If Remain wins, the political landscape will shift as once Great Britain adapts to its new client status. A few of us will continue to fight a guerrilla war: pointing out that the new EU army is ineffective and undermines NATO; grumbling at the ever-higher budget costs and loss of autonomy despite being outside of the Euro; wailing as the EU takes our seat on the UN Security Council; howling at the loss of our beloved pints, miles and, the idiosyncratic British belief that the right way to drive is on the left …
The political center will continue its march off the Third Way cliff. They will follow the global governance gang’s edicts, simultaneously assuring their voters that they feel their pain while never actually being in a position to offer any solutions. The disconnect between the political class and the electorate will grow larger. The rise of the Untalented Aristocracy — those who are only famous for their telegenic features and vacuous opinions — will continue until a Trump-like figure emerges from their ranks (think “Simon Cowell”) who will take over the husk of one of the main parties in yet another new revolution against the elites.
… Or Should We Go
On the other hand, a vote to Leave is a Pandora’s box of possibilities. Irrespective of whether David Cameron resigns or stays on, the Conservatives will likely split. In what will amount to a monumental huff, Europhiles who have always put that ideology before party and country, will quit in protest at the voters’ decision. This should be limited to retired grandees rather than serving MPs, unless the former Mayor of London Boris Johnson stands for leader. If that happens, divisions among the Tories could well lead to a larger fracture, as Johnson will be seen to have used the referendum to unseat the first Conservative Prime Minister to win an election since 1992. Once naked ambition enters into it, many will throw their hats in the ring.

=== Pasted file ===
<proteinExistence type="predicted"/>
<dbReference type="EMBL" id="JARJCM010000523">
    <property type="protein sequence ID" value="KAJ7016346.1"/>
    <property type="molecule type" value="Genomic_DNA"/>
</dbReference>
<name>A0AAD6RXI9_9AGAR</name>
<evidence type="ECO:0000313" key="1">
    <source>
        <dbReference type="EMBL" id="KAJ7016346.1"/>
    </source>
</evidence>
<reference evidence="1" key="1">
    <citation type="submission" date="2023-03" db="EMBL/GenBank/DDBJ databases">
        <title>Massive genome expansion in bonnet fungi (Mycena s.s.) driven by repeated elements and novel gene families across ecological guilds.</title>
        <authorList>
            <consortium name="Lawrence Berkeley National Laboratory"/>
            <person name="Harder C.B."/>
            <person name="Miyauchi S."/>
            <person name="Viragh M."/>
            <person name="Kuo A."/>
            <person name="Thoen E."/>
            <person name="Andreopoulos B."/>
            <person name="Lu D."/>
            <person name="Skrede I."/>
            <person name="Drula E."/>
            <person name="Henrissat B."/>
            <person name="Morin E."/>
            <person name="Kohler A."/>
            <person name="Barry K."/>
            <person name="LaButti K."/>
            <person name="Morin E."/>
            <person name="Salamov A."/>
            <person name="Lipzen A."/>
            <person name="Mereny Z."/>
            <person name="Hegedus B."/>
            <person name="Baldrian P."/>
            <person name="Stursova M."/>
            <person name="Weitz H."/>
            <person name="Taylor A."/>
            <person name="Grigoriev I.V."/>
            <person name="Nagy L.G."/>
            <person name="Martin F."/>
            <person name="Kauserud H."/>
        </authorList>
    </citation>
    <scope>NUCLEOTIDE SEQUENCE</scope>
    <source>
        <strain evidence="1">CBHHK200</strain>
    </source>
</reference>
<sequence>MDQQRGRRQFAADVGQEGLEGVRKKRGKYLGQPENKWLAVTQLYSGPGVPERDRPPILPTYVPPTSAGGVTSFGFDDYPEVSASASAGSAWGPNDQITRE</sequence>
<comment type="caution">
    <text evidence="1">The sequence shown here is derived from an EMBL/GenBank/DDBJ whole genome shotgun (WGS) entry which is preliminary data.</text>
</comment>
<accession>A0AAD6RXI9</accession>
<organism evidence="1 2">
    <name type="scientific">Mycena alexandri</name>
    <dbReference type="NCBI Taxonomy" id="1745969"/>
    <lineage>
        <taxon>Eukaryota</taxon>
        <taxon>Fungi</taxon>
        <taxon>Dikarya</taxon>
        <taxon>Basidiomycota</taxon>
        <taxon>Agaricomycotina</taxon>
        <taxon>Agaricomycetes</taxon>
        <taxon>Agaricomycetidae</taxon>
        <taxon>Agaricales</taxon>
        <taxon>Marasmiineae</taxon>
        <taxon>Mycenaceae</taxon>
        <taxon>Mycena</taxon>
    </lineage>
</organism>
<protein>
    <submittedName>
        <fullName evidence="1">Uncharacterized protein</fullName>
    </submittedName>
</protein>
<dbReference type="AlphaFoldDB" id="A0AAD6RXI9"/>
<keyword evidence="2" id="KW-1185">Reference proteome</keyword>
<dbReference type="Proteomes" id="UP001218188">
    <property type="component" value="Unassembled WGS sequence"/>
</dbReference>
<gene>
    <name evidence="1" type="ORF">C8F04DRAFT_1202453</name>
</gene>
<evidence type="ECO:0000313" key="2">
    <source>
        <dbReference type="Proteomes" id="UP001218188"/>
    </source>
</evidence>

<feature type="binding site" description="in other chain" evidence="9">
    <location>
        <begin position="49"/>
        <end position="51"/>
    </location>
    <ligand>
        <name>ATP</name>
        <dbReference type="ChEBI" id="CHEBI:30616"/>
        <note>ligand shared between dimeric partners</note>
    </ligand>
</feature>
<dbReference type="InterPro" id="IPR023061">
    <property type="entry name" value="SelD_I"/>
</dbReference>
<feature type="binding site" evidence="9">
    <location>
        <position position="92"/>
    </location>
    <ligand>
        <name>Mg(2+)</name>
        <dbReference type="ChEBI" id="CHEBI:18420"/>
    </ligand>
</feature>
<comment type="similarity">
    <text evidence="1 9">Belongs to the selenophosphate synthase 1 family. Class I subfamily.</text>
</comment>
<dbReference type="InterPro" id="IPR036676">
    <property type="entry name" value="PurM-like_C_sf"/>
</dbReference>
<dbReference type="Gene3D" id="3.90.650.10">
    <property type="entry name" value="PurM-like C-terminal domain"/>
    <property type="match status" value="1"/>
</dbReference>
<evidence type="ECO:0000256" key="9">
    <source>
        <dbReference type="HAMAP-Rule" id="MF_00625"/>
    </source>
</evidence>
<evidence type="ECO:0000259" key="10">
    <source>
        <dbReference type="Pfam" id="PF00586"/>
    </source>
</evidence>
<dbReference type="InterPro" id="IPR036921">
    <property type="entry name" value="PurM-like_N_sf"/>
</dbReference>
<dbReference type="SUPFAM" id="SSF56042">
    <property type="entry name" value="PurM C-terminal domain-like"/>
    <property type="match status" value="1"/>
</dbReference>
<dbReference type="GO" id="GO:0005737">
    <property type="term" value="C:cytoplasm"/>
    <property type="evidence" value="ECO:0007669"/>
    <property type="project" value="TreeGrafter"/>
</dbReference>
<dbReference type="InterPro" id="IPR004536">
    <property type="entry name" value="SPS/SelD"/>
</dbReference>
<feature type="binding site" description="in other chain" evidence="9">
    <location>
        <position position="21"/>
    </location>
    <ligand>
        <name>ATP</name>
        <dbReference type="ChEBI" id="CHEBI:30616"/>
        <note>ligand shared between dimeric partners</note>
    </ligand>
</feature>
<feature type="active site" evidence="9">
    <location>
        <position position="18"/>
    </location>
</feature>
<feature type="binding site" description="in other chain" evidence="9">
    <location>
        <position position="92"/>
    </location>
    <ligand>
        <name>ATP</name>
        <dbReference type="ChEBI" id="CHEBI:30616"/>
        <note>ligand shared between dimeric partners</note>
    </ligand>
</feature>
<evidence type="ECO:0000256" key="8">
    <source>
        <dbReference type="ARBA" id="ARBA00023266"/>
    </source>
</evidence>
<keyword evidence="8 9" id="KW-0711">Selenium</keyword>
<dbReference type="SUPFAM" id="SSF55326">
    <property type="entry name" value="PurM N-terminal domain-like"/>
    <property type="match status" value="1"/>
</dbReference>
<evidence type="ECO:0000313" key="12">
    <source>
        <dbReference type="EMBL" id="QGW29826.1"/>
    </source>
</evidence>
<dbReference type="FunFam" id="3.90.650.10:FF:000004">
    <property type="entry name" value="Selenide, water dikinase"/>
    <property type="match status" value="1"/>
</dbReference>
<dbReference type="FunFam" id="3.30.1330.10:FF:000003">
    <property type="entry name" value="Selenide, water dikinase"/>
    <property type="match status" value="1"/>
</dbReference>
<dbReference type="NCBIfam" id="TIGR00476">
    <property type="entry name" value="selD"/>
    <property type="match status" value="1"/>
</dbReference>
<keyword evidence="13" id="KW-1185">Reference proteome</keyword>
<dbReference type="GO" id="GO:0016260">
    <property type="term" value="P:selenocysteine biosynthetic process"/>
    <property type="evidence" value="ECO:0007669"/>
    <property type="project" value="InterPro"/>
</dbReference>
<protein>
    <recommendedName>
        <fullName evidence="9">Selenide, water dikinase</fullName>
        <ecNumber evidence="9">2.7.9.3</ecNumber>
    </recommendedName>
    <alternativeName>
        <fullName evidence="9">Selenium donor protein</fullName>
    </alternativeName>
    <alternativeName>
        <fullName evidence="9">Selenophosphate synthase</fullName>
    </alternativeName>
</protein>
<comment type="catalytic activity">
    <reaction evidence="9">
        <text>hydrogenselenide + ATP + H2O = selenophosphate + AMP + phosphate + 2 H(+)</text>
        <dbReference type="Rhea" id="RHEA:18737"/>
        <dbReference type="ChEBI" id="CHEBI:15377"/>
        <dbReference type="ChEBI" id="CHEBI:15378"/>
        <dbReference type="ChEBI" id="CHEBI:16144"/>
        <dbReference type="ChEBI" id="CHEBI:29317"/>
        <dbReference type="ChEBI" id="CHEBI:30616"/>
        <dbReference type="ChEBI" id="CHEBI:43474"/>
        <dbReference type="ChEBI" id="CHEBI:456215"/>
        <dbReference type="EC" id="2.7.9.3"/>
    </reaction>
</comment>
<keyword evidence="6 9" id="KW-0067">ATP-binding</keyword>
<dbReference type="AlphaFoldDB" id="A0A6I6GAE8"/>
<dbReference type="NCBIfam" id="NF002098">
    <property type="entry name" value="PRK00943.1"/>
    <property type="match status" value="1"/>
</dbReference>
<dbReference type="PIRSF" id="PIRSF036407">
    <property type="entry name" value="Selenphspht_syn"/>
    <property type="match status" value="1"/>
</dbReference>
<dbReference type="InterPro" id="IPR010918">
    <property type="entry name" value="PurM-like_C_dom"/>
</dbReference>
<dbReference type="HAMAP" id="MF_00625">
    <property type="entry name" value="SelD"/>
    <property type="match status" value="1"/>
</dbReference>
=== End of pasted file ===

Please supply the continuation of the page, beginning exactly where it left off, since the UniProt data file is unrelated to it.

The intellectually bankrupt Left will be crippled without their big government allies on the Continent to prop them up. With only Corbyn’s failed socialist policies speaking to an electorate that no longer exists and the sneering metropolitan Blairites having discovered a vast disconnect between their globalism and the “bigots” (to borrow Gordon Brown’s description) who make up their voting core, Labour’s chances of getting elected will rest solely on how badly the governing party is perceived. With UKIP’s fox having been well and truly shot, a united Conservative party could get on with moving the British center of gravity rightward with a free-trade, low-tax, and pro-growth economic policy to capitalise on the opportunities Brexit provides.
This will require a statesman of some substance and, sadly, no one available seems to fit the description. That does not mean one will not emerge, as the times may make the man. If nothing else, this referendum has seen the rise of younger stars and one, very tragically, ending.
But putting my Yossarian cap back on, it is just as likely that Tory splits will lead to a Corbyn Government. This would almost be as bad a result as winning World War II and then electing the Labour Party of Clement Attlee in the middle of the Potsdam conference. However, as we could at least vote them out again, it would be a small price to pay for freedom from the EU, an organisation antithetical to not just conservatism but democracy as well.